Skip to Navigation Skip to Content

The Weeknighter: Clooney's

Clooney's

Photo courtesy of Clooney's G+

Weekends are for amateurs. Weeknights are for pros. That's why each week Stuart Schuffman will be exploring a different San Francisco bar, giving you the lowdown on how and where to do your weeknight right. From the most creative cocktails to the best happy hours, Stuart's taking you along on his weeknight adventures into the heart of the City's nightlife. So, who wants a drink?

 I don’t know what pushed us in the direction of Clooney’s that night. Was it that, as a group, we’d concluded that drinking in the divey-est bar in the vicinity was imperative? Or were we just meandering by and the glow from the neon sign suddenly made us thirsty? Truthfully, it doesn’t really matter because as we walked through the double doors that evening, I realized that whatever it was that brought us there, had done so so we could witness something truly divine.

A group of ten or twelve people were crowded near the entrance dancing fervently to the Lil Jon & the East Side Boyz song “Get Low,” and just when the chorus dropped and the jukebox spurted “To the window/to the wall/to the sweat drip down my balls” I saw the infamous Isaac Fitzgerald in the center of it all, rocking out like he was possessed by the ghost of Lil Jon’s career. Surprisingly nimble as he sweated, danced, and got low (as the song implored), Isaac popped up, paused for one beat and then pointed to me as if it were my turn to battle him. I shook my ass feebly for a moment or two, realizing I was already bested and then gave Isaac the hug he deserved for absolutely making my night.    

Other than the impromptu dance party, Clooney’s was much the same as it has been for the past few decades. Giants and Niners ephemera clung to the walls while pool balls clacked and people fed dollar bills to the jukebox. Local drunks and weirdos sat around the horseshoe-shaped bar staring at the TV as muted men in ill-fitting suits, talked about sports on screen. Inside jokes and suppressed snickers were passed around like little bars of snickers on Halloween. These were things that probably could only be understood if you’d been hanging out at Clooney’s for ten plus years, or if you were really really drunk. That is to say, Clooney’s is exactly what a neighborhood bar should be like. It’s certainly not the most welcoming bar in the world, but if you pay your dues eventually you’ll be taken into the fold.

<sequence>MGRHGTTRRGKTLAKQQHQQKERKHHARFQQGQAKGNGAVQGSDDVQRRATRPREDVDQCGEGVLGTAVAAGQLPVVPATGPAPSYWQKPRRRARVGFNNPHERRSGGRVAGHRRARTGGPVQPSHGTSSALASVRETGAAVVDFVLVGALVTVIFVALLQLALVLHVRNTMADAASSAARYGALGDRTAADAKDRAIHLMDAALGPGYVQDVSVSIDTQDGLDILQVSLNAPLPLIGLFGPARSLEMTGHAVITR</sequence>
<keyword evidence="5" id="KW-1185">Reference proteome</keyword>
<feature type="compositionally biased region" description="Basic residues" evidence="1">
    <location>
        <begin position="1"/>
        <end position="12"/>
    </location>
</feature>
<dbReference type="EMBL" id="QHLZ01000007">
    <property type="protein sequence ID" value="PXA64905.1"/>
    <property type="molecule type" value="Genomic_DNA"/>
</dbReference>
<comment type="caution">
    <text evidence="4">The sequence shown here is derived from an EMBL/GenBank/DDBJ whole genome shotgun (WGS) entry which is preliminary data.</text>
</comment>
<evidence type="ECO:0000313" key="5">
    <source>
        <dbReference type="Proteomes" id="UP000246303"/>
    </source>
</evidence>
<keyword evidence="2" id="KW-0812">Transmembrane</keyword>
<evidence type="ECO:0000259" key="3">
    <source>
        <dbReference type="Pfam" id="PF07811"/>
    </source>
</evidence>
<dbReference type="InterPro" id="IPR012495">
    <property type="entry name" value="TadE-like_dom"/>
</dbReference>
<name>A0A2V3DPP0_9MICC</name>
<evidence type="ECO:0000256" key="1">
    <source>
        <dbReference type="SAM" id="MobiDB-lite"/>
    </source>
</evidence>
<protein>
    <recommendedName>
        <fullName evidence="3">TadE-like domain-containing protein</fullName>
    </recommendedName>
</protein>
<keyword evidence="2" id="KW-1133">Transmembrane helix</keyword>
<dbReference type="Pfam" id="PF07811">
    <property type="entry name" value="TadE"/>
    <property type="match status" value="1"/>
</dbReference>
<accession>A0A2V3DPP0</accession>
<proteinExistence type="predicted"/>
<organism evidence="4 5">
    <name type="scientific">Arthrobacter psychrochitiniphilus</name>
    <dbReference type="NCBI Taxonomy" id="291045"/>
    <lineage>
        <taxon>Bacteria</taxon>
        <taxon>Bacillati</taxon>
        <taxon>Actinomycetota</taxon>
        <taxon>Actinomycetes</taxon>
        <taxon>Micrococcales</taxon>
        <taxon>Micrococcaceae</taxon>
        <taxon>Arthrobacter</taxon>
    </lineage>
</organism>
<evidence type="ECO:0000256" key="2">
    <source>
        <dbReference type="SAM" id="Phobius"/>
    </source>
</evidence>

I was there that night with Jeremy and Erin and Marla and her new boyfriend. The five of us squeezed into a corner so we could catch-up with each other instead of being caught up by Isaac and his dancing hooligans. It was good to see Marla; She was one of the ones that moved out of San Francisco before it was hip to do so. She’d followed a boy up to Oregon and when things didn’t work out, stayed and became an Oregonian. It’s like that with old friends who you used to spend a lot of time with. You go a few years without seeing them and then have to spend time getting to know the person they’ve become in your absence. I mean, they’re the same person they’ve always been, but an older version with newer stories. And in a way, seeing who they are now almost acts a mirror through which you can see who you’ve become as well. All I knew is that I was becoming hungry, so we ordered some food from The Galley, the kick-ass pop-up kitchen that Justin Navarro and his crew somehow, incredibly, put Clooney’s on the culinary map. The fact that Clooney’s is a place to drink and brood, or drink and talk, or drink and wile out to Lil Jon is self evident. The fact that it’s now a good place to eat is mind blowing, and actually kinda perfect.

These days Isaac Fitzgerald is doing his dancing in New York City and I’m still trolling through San Francisco bars, telling stories about them with a sentimentality that only someone who drinks too much and writes too much can do. As for Marla, she happens to be in town today. Maybe we’ll stop by Clooney’s and see who that place has become since last time we were there.